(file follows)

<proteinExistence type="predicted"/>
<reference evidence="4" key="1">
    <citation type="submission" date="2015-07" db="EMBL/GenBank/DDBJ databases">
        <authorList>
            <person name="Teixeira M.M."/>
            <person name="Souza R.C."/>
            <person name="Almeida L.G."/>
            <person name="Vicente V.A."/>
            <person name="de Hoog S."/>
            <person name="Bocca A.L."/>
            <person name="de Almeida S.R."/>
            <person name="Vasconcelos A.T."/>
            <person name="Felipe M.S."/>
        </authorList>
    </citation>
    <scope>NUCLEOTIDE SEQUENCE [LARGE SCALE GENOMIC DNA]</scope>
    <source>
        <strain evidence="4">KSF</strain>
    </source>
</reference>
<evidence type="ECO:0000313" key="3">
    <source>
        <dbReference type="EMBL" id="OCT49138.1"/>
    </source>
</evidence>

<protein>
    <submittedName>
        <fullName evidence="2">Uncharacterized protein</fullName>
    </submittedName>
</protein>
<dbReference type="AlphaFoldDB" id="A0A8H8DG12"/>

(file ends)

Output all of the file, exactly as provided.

<proteinExistence type="predicted"/>
<reference evidence="4" key="1">
    <citation type="submission" date="2015-07" db="EMBL/GenBank/DDBJ databases">
        <authorList>
            <person name="Teixeira M.M."/>
            <person name="Souza R.C."/>
            <person name="Almeida L.G."/>
            <person name="Vicente V.A."/>
            <person name="de Hoog S."/>
            <person name="Bocca A.L."/>
            <person name="de Almeida S.R."/>
            <person name="Vasconcelos A.T."/>
            <person name="Felipe M.S."/>
        </authorList>
    </citation>
    <scope>NUCLEOTIDE SEQUENCE [LARGE SCALE GENOMIC DNA]</scope>
    <source>
        <strain evidence="4">KSF</strain>
    </source>
</reference>
<evidence type="ECO:0000313" key="3">
    <source>
        <dbReference type="EMBL" id="OCT49138.1"/>
    </source>
</evidence>

<protein>
    <submittedName>
        <fullName evidence="2">Uncharacterized protein</fullName>
    </submittedName>
</protein>
<dbReference type="AlphaFoldDB" id="A0A8H8DG12"/>